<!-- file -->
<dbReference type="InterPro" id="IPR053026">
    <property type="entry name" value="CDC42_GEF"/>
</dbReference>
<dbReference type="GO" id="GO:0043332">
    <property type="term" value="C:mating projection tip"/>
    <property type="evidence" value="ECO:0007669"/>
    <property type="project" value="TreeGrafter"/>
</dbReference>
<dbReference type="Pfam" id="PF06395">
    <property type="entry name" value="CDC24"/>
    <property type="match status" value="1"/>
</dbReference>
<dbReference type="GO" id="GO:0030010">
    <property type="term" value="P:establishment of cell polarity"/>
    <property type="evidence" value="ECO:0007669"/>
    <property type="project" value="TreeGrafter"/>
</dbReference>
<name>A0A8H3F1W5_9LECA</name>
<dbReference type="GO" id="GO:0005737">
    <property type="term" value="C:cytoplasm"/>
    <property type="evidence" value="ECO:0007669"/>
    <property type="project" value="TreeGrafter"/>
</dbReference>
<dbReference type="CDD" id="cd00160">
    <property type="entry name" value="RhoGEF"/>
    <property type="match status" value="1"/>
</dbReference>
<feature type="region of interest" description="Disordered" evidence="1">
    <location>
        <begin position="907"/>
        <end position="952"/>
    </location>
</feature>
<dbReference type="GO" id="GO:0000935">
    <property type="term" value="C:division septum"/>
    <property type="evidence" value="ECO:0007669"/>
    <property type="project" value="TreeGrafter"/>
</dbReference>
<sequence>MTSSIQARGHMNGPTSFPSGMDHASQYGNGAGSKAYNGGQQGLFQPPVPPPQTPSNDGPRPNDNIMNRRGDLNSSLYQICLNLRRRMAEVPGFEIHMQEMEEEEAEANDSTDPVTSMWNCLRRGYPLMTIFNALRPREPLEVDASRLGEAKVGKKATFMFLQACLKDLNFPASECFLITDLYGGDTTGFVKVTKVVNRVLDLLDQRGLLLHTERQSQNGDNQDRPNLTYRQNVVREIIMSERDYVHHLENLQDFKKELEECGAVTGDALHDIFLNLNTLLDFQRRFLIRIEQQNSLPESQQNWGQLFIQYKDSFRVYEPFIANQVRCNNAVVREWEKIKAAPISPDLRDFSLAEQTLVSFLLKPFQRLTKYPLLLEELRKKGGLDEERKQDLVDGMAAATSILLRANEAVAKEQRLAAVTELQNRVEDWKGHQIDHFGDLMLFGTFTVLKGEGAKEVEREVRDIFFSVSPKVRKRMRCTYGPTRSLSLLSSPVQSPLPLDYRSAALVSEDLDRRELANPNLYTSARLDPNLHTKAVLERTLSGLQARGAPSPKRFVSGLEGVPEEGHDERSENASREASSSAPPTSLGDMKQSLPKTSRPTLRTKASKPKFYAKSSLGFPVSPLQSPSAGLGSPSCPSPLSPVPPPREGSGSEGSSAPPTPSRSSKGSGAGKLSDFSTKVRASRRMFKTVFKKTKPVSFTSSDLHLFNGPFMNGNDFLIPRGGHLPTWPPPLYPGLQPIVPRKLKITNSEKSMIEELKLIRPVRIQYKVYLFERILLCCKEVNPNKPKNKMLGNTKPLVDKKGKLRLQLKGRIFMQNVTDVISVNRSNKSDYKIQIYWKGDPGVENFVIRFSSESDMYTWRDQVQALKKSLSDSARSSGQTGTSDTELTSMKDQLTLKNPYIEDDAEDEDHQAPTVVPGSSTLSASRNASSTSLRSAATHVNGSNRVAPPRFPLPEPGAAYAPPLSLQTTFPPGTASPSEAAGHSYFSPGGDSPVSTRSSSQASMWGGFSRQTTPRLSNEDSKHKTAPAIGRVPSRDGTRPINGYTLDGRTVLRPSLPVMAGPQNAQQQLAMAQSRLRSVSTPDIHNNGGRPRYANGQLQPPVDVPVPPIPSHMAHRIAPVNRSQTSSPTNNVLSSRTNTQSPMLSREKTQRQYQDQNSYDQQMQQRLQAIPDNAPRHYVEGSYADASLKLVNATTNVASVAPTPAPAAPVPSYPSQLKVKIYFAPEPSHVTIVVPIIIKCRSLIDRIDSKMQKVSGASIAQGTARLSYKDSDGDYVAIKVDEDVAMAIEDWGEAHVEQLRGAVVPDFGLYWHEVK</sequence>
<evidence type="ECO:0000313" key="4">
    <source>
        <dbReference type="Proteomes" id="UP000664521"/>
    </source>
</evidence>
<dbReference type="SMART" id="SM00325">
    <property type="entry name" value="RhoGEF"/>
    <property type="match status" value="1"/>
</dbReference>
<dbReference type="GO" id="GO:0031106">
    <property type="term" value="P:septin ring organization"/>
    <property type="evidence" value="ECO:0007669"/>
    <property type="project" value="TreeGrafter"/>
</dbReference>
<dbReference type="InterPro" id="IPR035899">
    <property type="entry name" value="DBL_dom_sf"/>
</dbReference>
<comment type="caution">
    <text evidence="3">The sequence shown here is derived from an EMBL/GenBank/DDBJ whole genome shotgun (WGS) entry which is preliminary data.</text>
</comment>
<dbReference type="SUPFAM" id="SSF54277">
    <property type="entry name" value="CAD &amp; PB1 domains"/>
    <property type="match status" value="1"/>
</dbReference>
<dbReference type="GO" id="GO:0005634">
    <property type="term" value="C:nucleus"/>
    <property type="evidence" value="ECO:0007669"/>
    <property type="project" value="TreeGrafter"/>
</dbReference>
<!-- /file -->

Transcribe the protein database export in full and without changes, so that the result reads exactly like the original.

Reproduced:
<dbReference type="InterPro" id="IPR053026">
    <property type="entry name" value="CDC42_GEF"/>
</dbReference>
<dbReference type="GO" id="GO:0043332">
    <property type="term" value="C:mating projection tip"/>
    <property type="evidence" value="ECO:0007669"/>
    <property type="project" value="TreeGrafter"/>
</dbReference>
<dbReference type="Pfam" id="PF06395">
    <property type="entry name" value="CDC24"/>
    <property type="match status" value="1"/>
</dbReference>
<dbReference type="GO" id="GO:0030010">
    <property type="term" value="P:establishment of cell polarity"/>
    <property type="evidence" value="ECO:0007669"/>
    <property type="project" value="TreeGrafter"/>
</dbReference>
<name>A0A8H3F1W5_9LECA</name>
<dbReference type="GO" id="GO:0005737">
    <property type="term" value="C:cytoplasm"/>
    <property type="evidence" value="ECO:0007669"/>
    <property type="project" value="TreeGrafter"/>
</dbReference>
<dbReference type="CDD" id="cd00160">
    <property type="entry name" value="RhoGEF"/>
    <property type="match status" value="1"/>
</dbReference>
<feature type="region of interest" description="Disordered" evidence="1">
    <location>
        <begin position="907"/>
        <end position="952"/>
    </location>
</feature>
<dbReference type="GO" id="GO:0000935">
    <property type="term" value="C:division septum"/>
    <property type="evidence" value="ECO:0007669"/>
    <property type="project" value="TreeGrafter"/>
</dbReference>
<sequence>MTSSIQARGHMNGPTSFPSGMDHASQYGNGAGSKAYNGGQQGLFQPPVPPPQTPSNDGPRPNDNIMNRRGDLNSSLYQICLNLRRRMAEVPGFEIHMQEMEEEEAEANDSTDPVTSMWNCLRRGYPLMTIFNALRPREPLEVDASRLGEAKVGKKATFMFLQACLKDLNFPASECFLITDLYGGDTTGFVKVTKVVNRVLDLLDQRGLLLHTERQSQNGDNQDRPNLTYRQNVVREIIMSERDYVHHLENLQDFKKELEECGAVTGDALHDIFLNLNTLLDFQRRFLIRIEQQNSLPESQQNWGQLFIQYKDSFRVYEPFIANQVRCNNAVVREWEKIKAAPISPDLRDFSLAEQTLVSFLLKPFQRLTKYPLLLEELRKKGGLDEERKQDLVDGMAAATSILLRANEAVAKEQRLAAVTELQNRVEDWKGHQIDHFGDLMLFGTFTVLKGEGAKEVEREVRDIFFSVSPKVRKRMRCTYGPTRSLSLLSSPVQSPLPLDYRSAALVSEDLDRRELANPNLYTSARLDPNLHTKAVLERTLSGLQARGAPSPKRFVSGLEGVPEEGHDERSENASREASSSAPPTSLGDMKQSLPKTSRPTLRTKASKPKFYAKSSLGFPVSPLQSPSAGLGSPSCPSPLSPVPPPREGSGSEGSSAPPTPSRSSKGSGAGKLSDFSTKVRASRRMFKTVFKKTKPVSFTSSDLHLFNGPFMNGNDFLIPRGGHLPTWPPPLYPGLQPIVPRKLKITNSEKSMIEELKLIRPVRIQYKVYLFERILLCCKEVNPNKPKNKMLGNTKPLVDKKGKLRLQLKGRIFMQNVTDVISVNRSNKSDYKIQIYWKGDPGVENFVIRFSSESDMYTWRDQVQALKKSLSDSARSSGQTGTSDTELTSMKDQLTLKNPYIEDDAEDEDHQAPTVVPGSSTLSASRNASSTSLRSAATHVNGSNRVAPPRFPLPEPGAAYAPPLSLQTTFPPGTASPSEAAGHSYFSPGGDSPVSTRSSSQASMWGGFSRQTTPRLSNEDSKHKTAPAIGRVPSRDGTRPINGYTLDGRTVLRPSLPVMAGPQNAQQQLAMAQSRLRSVSTPDIHNNGGRPRYANGQLQPPVDVPVPPIPSHMAHRIAPVNRSQTSSPTNNVLSSRTNTQSPMLSREKTQRQYQDQNSYDQQMQQRLQAIPDNAPRHYVEGSYADASLKLVNATTNVASVAPTPAPAAPVPSYPSQLKVKIYFAPEPSHVTIVVPIIIKCRSLIDRIDSKMQKVSGASIAQGTARLSYKDSDGDYVAIKVDEDVAMAIEDWGEAHVEQLRGAVVPDFGLYWHEVK</sequence>
<evidence type="ECO:0000313" key="4">
    <source>
        <dbReference type="Proteomes" id="UP000664521"/>
    </source>
</evidence>
<dbReference type="SMART" id="SM00325">
    <property type="entry name" value="RhoGEF"/>
    <property type="match status" value="1"/>
</dbReference>
<dbReference type="GO" id="GO:0031106">
    <property type="term" value="P:septin ring organization"/>
    <property type="evidence" value="ECO:0007669"/>
    <property type="project" value="TreeGrafter"/>
</dbReference>
<dbReference type="InterPro" id="IPR035899">
    <property type="entry name" value="DBL_dom_sf"/>
</dbReference>
<comment type="caution">
    <text evidence="3">The sequence shown here is derived from an EMBL/GenBank/DDBJ whole genome shotgun (WGS) entry which is preliminary data.</text>
</comment>
<dbReference type="SUPFAM" id="SSF54277">
    <property type="entry name" value="CAD &amp; PB1 domains"/>
    <property type="match status" value="1"/>
</dbReference>
<dbReference type="GO" id="GO:0005634">
    <property type="term" value="C:nucleus"/>
    <property type="evidence" value="ECO:0007669"/>
    <property type="project" value="TreeGrafter"/>
</dbReference>